having come to fulfill the law06-05-2015 - Posted by Andre Piet
17 “You should not infer that I came to demolish the law or the prophets. I came not to demolish, but to fulfill. 18 For verily, I am saying to you, Till heaven and earth should be passing by, one iota or one serif may by no means be passing by from the law till all should be occurring. -Matthew 5-
In the above passage, taken from the so-called “Sermon on the Mount”, Jesus responds to the suggestion that He has come to demolish the law and the prophets, which together form the Tanakh (our “Old Testament”). The word that here is translated as ‘demolish’, is in other versions rendered ‘destroy’. ‘Demolish’ or ‘destroy’, in Mat.5:17, stands in contrast to ‘fulfill’. Jesus, most strongly, rejects the suggestion that He came to demolish the law or the prophets. For even the smallest letter (iota) or the least stroke of a pen (serif) in the law, retains its validity as long as heaven and earth will exist. First, everything must have been accomplished. This last part of the sentence (till all should be occurring) indicates that Jesus sees the law as prophecy. Even as the words of the prophets will be fulfilled and come to pass (cp Matt.1:22), even so is this true for every iota and serif of the law. Everything will be occurring! What is striking in Jesus’ statement is that He does not perceive the law, here, as a code of conduct, but as an announcement of things that need to happen; as He would later, also explain to two of His disciples on the way to Emmaus.
26 Must not the Christ be suffering these things, and be entering into His glory?” 27 And, beginning from Moses and from all the prophets, He interprets to them, in all the scriptures, that which concerns Himself. -Luke 24-
All the Scriptures, beginning with Moses, speak of the Christ who was to come (John 5:46). And in Him “all the Scriptures” find their fulfilment. In the sacrificial service, the attributes of the sanctuary, the feasts, the circumcision or whatever ritual. But also in the stories, for instance, of Isaac, Joseph, Moses and so forth. These are not just stories, but pictures of Him who was to come. Many who, today, want to be “under the law”, do not really listen to the law. That is what Paul held against the Galatians.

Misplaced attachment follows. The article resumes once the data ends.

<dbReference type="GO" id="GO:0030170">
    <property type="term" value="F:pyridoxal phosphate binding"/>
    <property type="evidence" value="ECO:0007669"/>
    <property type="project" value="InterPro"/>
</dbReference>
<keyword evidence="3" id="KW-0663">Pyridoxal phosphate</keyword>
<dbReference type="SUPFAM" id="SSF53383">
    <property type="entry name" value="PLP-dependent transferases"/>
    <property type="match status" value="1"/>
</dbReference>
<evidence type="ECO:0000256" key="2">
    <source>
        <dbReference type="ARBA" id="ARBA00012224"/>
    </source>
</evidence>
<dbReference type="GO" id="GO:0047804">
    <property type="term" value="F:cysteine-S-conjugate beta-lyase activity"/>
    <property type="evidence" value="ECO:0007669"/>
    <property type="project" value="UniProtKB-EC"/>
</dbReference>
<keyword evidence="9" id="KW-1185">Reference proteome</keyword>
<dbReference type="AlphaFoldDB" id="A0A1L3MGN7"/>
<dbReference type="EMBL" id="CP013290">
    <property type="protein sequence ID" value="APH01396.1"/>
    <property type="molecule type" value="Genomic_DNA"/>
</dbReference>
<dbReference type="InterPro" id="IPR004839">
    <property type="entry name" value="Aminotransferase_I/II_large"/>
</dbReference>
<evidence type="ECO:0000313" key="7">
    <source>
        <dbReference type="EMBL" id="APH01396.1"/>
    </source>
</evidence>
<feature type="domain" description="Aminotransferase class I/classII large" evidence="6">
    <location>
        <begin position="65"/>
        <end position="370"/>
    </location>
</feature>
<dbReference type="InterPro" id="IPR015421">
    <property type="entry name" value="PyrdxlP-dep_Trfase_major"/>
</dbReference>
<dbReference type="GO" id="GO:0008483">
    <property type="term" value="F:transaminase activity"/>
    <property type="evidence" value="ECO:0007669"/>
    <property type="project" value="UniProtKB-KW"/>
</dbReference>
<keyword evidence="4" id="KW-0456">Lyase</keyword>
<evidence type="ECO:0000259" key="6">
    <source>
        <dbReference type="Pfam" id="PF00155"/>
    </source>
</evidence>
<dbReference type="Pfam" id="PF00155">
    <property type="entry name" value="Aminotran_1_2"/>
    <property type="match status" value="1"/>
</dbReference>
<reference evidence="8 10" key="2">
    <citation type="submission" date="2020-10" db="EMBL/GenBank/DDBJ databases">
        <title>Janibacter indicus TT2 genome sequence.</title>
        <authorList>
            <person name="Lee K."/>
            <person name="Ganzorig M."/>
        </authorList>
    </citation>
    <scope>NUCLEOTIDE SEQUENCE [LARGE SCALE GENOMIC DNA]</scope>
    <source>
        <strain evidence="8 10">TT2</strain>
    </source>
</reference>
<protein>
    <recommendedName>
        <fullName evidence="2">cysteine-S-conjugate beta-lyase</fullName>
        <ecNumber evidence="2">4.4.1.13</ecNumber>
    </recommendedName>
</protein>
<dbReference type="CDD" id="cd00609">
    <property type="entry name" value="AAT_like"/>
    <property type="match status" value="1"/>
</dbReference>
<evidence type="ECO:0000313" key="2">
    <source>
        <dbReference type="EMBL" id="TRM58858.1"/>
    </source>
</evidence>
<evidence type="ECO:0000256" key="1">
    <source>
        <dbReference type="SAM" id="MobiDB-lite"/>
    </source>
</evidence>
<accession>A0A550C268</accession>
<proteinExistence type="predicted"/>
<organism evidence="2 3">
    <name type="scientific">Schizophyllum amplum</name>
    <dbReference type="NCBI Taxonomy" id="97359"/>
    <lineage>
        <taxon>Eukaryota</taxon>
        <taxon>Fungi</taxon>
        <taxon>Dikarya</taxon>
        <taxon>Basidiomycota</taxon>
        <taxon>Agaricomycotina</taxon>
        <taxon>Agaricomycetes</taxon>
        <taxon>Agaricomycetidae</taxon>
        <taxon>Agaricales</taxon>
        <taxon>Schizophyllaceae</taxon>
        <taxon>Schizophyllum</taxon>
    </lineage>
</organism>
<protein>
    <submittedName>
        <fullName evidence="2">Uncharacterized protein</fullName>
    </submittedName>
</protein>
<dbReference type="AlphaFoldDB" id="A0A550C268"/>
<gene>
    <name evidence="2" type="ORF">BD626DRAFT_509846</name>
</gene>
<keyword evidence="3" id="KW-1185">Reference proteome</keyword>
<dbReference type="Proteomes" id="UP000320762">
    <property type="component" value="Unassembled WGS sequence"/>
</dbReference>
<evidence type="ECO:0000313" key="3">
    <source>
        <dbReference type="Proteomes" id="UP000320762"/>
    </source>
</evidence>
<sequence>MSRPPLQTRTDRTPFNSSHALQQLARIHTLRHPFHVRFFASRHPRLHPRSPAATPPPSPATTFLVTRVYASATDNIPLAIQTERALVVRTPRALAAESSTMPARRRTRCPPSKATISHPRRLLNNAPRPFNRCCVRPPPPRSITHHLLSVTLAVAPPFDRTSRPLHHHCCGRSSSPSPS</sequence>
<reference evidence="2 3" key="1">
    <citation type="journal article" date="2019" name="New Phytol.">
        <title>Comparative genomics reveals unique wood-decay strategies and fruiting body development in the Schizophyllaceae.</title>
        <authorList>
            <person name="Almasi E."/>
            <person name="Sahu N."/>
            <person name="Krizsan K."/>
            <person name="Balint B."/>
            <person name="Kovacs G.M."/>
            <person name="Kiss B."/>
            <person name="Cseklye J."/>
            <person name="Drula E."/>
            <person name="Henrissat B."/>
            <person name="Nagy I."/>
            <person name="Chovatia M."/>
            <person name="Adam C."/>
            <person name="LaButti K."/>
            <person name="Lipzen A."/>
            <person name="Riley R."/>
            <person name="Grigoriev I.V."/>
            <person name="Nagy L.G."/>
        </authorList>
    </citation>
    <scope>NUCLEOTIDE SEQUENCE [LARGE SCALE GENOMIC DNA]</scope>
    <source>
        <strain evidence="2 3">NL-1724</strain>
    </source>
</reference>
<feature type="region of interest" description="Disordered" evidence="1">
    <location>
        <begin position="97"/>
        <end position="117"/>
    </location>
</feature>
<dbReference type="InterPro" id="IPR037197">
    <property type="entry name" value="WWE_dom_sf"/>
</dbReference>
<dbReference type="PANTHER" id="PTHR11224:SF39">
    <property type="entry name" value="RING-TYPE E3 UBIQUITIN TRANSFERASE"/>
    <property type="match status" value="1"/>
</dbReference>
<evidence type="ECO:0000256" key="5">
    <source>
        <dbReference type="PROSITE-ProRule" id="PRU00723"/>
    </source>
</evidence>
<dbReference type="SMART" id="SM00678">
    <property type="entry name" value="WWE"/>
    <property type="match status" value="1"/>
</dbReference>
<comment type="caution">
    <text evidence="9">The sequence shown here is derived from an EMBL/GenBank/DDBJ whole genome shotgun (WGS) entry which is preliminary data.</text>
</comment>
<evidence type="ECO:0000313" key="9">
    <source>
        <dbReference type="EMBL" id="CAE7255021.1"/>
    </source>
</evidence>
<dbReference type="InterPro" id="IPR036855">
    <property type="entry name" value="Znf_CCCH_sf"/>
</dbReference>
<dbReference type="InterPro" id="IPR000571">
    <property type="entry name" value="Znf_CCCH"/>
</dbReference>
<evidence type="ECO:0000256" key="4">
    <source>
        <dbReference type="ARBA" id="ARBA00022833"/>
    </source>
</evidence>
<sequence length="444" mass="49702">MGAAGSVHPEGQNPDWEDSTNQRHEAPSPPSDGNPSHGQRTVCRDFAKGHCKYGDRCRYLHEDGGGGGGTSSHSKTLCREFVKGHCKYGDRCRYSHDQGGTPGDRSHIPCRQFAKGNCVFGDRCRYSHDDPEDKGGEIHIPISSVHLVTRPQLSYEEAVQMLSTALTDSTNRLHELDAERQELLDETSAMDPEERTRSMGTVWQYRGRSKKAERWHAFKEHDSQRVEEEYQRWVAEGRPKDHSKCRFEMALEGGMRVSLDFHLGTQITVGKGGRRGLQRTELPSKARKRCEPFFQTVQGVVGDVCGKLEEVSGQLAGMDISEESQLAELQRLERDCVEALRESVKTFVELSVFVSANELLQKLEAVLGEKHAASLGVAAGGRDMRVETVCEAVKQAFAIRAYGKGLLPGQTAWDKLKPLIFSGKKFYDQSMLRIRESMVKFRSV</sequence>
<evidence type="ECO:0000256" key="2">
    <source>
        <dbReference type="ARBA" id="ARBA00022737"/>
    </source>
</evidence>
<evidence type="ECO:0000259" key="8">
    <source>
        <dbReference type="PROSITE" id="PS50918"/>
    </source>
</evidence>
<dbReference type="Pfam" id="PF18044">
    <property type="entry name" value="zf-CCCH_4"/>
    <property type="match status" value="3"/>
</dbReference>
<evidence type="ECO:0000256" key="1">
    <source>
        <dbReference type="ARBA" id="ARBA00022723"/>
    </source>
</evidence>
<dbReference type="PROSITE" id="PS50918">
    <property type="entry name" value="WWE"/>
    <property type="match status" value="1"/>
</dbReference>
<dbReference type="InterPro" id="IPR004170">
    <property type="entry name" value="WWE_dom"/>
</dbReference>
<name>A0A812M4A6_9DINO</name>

Tell me, you who want to be under law, are you not hearing the law? -Galatians 4:21-
The Galatians were gentiles (non-Jews; Gal.4:8), who had become believers, entirely apart from “works of the law”(3:1-5). Now they were being bothered by Judaisers (2:14) with exhortations to be circumcised (6:13), to observe days and feasts (4:10), in short, to be “under the law”. But by doing this, says Paul, they precisely demonstrate not to be listening to the law. As “sons of Abraham” (3:7) they had to realize who their mother is: Sara, the free woman, who received a child by promise (4:23) or Hagar (> Sinai; 4:25), the slave woman, who got a child that was conceived through human efforts? The one is not compatible with the other (4:28-31). One who understands the law, knows that it speaks of Christ. You can delight in the law (torah = teaching) without being under it. Indeed, in seeing the fulfillment lies the greatest joy. Compare it with a prophecy. A prophecy has not become worthless once it is fulfilled. On the contrary, from that moment she has proved her value! When, in the future, a new covenant will be made with Israel, they will no longer be burdened by the law (Jer.31:33). The covering will be removed and they will dis-cover that everything in it speaks of the resurrected Christ (2Cor.3:14). From out of Jerusalem, the nations will, visibly, be taught (Jes.2:3) how the whole sacrificial and temple service speaks of LIFE which, by Christ, is brought to light (cp 2Tim.1:10)!